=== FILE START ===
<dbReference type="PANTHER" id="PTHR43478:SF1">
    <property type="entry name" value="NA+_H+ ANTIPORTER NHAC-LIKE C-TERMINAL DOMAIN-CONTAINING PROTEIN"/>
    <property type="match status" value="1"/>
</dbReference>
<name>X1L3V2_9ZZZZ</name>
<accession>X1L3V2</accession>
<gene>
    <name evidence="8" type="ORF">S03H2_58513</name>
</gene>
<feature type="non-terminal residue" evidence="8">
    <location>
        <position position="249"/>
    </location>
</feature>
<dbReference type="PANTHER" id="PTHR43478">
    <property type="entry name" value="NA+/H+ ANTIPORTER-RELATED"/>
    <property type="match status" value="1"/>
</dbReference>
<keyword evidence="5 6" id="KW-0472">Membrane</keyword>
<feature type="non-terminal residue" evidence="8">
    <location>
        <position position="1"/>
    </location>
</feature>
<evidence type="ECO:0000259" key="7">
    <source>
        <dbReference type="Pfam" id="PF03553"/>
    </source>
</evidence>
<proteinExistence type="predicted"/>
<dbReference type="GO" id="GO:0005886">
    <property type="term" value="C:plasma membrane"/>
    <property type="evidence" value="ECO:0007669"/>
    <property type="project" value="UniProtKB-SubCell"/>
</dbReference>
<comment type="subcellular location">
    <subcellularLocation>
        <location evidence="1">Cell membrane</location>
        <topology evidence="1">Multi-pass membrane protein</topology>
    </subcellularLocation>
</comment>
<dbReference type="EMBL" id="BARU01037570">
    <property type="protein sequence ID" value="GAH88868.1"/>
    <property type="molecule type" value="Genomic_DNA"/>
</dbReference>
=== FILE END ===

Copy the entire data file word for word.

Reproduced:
<dbReference type="PANTHER" id="PTHR43478:SF1">
    <property type="entry name" value="NA+_H+ ANTIPORTER NHAC-LIKE C-TERMINAL DOMAIN-CONTAINING PROTEIN"/>
    <property type="match status" value="1"/>
</dbReference>
<name>X1L3V2_9ZZZZ</name>
<accession>X1L3V2</accession>
<gene>
    <name evidence="8" type="ORF">S03H2_58513</name>
</gene>
<feature type="non-terminal residue" evidence="8">
    <location>
        <position position="249"/>
    </location>
</feature>
<dbReference type="PANTHER" id="PTHR43478">
    <property type="entry name" value="NA+/H+ ANTIPORTER-RELATED"/>
    <property type="match status" value="1"/>
</dbReference>
<keyword evidence="5 6" id="KW-0472">Membrane</keyword>
<feature type="non-terminal residue" evidence="8">
    <location>
        <position position="1"/>
    </location>
</feature>
<evidence type="ECO:0000259" key="7">
    <source>
        <dbReference type="Pfam" id="PF03553"/>
    </source>
</evidence>
<proteinExistence type="predicted"/>
<dbReference type="GO" id="GO:0005886">
    <property type="term" value="C:plasma membrane"/>
    <property type="evidence" value="ECO:0007669"/>
    <property type="project" value="UniProtKB-SubCell"/>
</dbReference>
<comment type="subcellular location">
    <subcellularLocation>
        <location evidence="1">Cell membrane</location>
        <topology evidence="1">Multi-pass membrane protein</topology>
    </subcellularLocation>
</comment>
<dbReference type="EMBL" id="BARU01037570">
    <property type="protein sequence ID" value="GAH88868.1"/>
    <property type="molecule type" value="Genomic_DNA"/>
</dbReference>